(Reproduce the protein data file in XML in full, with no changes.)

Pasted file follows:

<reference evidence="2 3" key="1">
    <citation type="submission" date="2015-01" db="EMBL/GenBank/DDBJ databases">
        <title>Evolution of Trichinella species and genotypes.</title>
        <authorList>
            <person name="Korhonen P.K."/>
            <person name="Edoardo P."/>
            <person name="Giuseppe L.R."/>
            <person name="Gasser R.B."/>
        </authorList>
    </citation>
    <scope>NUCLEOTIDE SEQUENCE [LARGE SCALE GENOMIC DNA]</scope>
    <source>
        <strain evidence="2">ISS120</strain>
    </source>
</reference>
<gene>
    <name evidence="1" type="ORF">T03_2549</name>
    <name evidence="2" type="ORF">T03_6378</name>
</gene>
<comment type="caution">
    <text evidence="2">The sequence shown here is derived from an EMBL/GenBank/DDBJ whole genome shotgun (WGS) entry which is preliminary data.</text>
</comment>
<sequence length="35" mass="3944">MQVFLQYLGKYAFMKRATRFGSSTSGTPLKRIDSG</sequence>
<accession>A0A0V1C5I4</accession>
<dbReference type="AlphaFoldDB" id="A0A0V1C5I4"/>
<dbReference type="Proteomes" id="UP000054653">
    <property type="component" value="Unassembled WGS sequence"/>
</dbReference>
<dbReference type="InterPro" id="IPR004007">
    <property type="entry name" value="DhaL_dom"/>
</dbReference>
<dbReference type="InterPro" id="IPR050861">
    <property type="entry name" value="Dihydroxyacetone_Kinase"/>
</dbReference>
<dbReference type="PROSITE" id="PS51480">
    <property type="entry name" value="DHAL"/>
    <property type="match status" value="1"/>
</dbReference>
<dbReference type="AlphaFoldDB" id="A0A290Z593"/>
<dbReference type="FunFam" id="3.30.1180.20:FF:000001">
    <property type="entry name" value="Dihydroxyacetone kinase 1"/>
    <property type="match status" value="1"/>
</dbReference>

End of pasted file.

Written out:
<reference evidence="2 3" key="1">
    <citation type="submission" date="2015-01" db="EMBL/GenBank/DDBJ databases">
        <title>Evolution of Trichinella species and genotypes.</title>
        <authorList>
            <person name="Korhonen P.K."/>
            <person name="Edoardo P."/>
            <person name="Giuseppe L.R."/>
            <person name="Gasser R.B."/>
        </authorList>
    </citation>
    <scope>NUCLEOTIDE SEQUENCE [LARGE SCALE GENOMIC DNA]</scope>
    <source>
        <strain evidence="2">ISS120</strain>
    </source>
</reference>
<gene>
    <name evidence="1" type="ORF">T03_2549</name>
    <name evidence="2" type="ORF">T03_6378</name>
</gene>
<comment type="caution">
    <text evidence="2">The sequence shown here is derived from an EMBL/GenBank/DDBJ whole genome shotgun (WGS) entry which is preliminary data.</text>
</comment>
<sequence length="35" mass="3944">MQVFLQYLGKYAFMKRATRFGSSTSGTPLKRIDSG</sequence>
<accession>A0A0V1C5I4</accession>
<dbReference type="AlphaFoldDB" id="A0A0V1C5I4"/>
<dbReference type="Proteomes" id="UP000054653">
    <property type="component" value="Unassembled WGS sequence"/>
</dbReference>
<dbReference type="InterPro" id="IPR004007">
    <property type="entry name" value="DhaL_dom"/>
</dbReference>
<dbReference type="InterPro" id="IPR050861">
    <property type="entry name" value="Dihydroxyacetone_Kinase"/>
</dbReference>
<dbReference type="PROSITE" id="PS51480">
    <property type="entry name" value="DHAL"/>
    <property type="match status" value="1"/>
</dbReference>
<dbReference type="AlphaFoldDB" id="A0A290Z593"/>
<dbReference type="FunFam" id="3.30.1180.20:FF:000001">
    <property type="entry name" value="Dihydroxyacetone kinase 1"/>
    <property type="match status" value="1"/>
</dbReference>